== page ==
Justin Bieber's time-keeping improves for his second night at the O2 Arena
Adam Sherwin is Media Correspondent at The Independent and an award-winning writer who specialises in covering the entertainment, broadcasting, music and popular culture industries. Previously Media writer and diarist at The Times, he was a co-founder of the Beehive City media and entertainment website. As regular contributor to BBC London 94.9 Radio station, he was named Music Business writer of the year at the awards of influential music industry site Record of the Day in 2006.
Tuesday 05 March 2013
In case one of the two watches Justin Bieber has been wearing around London had stopped, a giant video clock ticked down the seconds till show-time on his second night at the O2 Arena. Unlike the previous night, when fuming parents and children complained he kept them waiting two hours, when the clock hit zero at 9pm, the singer promptly appeared.
Bieber said nothing on-stage about Monday's fiasco, and Tuesday's fans, perhaps reassured by the clock, seemed unconcerned. In the O2's corridors in the minutes before his arrival, young girls practised their screams, and a parent screamed for a pint at the bar. The massed roar when he appeared was in ear-splitting unison. After a bumpy 24 hours, the Bieber show seemed back on the road.
Earlier in the day, Bieber had apologised and promised to improve his time-keeping as angry parents demanded refunds after the singer's tardy appearance forced them to lead sobbing children to the exits.
Fans, who had paid up to £70 for tickets, had booed as they waited for the singer's arrival. Some concert-goers complained that they missed trains and were left stranded after Bieber finally hit the stage at 10.30pm. The 20,000 capacity venue was barely half-full by the time the over-running show drew to a close.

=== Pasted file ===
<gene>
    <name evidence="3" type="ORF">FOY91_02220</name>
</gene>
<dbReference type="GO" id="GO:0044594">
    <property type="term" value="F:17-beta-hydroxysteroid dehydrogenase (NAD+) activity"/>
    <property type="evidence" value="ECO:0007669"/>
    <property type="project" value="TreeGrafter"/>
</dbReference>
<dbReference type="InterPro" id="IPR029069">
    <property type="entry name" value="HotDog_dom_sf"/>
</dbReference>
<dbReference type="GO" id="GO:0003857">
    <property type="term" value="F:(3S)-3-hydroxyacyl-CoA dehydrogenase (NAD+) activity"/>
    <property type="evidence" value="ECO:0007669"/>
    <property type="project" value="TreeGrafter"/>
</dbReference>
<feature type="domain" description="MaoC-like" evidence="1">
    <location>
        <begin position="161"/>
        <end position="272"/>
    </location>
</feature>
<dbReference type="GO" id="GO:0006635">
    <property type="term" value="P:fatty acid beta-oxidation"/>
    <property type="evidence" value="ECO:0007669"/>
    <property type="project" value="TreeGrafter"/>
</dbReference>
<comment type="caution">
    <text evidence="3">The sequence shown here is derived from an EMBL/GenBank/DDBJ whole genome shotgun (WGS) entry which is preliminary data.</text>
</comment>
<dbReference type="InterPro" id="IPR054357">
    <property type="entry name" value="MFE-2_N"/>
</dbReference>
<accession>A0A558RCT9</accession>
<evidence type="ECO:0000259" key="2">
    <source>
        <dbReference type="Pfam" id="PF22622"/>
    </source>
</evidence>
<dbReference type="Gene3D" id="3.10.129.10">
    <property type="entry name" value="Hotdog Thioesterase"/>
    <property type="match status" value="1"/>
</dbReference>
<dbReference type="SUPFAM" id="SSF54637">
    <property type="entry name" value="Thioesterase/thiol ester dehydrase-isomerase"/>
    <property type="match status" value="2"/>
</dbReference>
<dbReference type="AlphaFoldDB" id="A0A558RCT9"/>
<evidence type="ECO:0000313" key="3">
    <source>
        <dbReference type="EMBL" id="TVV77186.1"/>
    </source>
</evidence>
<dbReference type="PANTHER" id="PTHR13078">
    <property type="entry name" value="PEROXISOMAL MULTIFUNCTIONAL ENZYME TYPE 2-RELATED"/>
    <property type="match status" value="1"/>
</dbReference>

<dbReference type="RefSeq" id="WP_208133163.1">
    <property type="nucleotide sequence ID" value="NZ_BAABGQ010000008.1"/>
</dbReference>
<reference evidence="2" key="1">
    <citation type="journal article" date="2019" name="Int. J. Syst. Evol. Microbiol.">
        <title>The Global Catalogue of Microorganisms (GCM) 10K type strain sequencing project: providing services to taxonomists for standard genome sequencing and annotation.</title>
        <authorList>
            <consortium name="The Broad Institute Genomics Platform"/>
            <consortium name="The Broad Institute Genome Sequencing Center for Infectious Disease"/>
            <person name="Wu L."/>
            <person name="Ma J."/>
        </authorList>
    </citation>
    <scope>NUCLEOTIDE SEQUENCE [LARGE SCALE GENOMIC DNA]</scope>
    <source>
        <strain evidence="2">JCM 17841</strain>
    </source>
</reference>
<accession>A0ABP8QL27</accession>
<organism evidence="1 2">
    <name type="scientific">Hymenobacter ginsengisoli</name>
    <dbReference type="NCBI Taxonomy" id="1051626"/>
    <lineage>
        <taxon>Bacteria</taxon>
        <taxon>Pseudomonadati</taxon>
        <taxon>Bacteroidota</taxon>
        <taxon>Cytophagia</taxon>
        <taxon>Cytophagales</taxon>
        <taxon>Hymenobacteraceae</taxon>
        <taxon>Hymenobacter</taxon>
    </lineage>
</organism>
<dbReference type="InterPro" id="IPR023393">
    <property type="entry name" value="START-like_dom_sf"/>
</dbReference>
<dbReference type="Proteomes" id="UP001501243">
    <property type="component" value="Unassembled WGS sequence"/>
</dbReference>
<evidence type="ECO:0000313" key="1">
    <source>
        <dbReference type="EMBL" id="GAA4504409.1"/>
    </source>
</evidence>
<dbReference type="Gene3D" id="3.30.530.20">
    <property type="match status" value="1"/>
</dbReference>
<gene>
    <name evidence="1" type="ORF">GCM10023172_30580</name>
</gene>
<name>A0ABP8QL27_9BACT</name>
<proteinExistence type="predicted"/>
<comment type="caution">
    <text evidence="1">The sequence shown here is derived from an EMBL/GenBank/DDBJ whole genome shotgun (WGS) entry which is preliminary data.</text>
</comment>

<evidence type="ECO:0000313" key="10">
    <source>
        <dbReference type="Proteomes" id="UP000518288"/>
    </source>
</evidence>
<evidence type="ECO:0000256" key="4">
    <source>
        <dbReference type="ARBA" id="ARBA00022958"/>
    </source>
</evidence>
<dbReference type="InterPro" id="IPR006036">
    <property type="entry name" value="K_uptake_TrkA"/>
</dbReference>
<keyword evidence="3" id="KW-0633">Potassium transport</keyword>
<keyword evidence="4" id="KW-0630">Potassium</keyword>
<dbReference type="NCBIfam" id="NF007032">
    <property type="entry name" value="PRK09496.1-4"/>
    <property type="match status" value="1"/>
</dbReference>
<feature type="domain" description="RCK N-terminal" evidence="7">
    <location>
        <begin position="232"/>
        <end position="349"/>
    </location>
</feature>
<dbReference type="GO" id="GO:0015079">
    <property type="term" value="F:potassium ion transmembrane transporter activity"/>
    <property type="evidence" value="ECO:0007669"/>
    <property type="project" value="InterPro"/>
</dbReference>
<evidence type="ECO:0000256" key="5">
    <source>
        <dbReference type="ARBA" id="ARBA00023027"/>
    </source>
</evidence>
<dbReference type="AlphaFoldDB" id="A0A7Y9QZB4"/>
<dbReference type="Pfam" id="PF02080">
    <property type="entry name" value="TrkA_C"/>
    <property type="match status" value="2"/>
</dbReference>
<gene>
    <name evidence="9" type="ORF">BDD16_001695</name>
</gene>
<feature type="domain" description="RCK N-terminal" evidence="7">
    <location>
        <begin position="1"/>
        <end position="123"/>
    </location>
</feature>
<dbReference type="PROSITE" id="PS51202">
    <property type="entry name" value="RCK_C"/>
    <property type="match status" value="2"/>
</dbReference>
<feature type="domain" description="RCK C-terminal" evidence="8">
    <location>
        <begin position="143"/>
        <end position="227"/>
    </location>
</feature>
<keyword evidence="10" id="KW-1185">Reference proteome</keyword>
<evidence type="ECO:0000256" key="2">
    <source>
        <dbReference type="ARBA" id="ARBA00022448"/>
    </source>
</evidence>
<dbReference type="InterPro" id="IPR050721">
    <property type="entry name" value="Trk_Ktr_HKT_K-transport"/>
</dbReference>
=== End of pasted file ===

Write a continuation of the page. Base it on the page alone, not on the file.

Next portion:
The US singer, who turned 19 on Saturday and has 35 million Twitter Beliebers, moved swiftly to quell what threatened to become a PR disaster.
He denied the claim that he had been two hours late but appeared to blame the media for inconveniencing him.
In a series of Tweets, he said: “Waking up to a crazy day. Last night I was scheduled after three opening acts to go on stage at 9.35 not 8.30, but because of some technical issues I got on at 10.10. So I was 40 minutes late to stage. There is no excuse for that and I apologise for anyone we upset.”
Bieber added: “My relationship with the media is not always easy but I'm trying” and said “since I have been here it hasn't been easy with the press at times.”
Bieber said: “However it was (a) great show and I'm proud of that…I'm all about the music and the performance and I respect my fans.”
But many Disbeliebers said they would not be coming back. John Lush, 48, an advertising manager, who took his 10-year-old daughter, said they were only able to stay for one song before they had to leave to catch the train home to Bromley, Kent.
He said: “I am absolutely livid. I don't think a refund would compensate the emotional damage he has done to my children. Giving money to a 10-year-old who couldn't see their hero is not enough, not when they have school the next day.”
Ellie Steadman, a blogger who said she worked at the O2 Arena, challenged Bieber's explanation. She wrote: “Bieber was due on at 8.30pm. Nobody had a clue what was going on, it had been hours since the support acts, the audience were past the point of patient, there was a LOT of booing. I found it stressful having to try to help parents and sobbing kids, people were leaving because of how late it was.”
Writing on her elliegracex blog, she said she was not aware of any technical difficulties delaying the star's arrival. She wrote: “Justin Bieber you are just a 19 year old whose world could be the complete opposite tomorrow if you don't start showing some respect and genuine care for your fans and people who work for and around you.”
In 2009, Madonna kept fans waiting an hour before performing at the O2 when she demanded that the air-conditioning was turned off inside the arena. Axl Rose of Guns N'Roses is notorious for keeping fans waiting until close to curfew time before hitting the stage.
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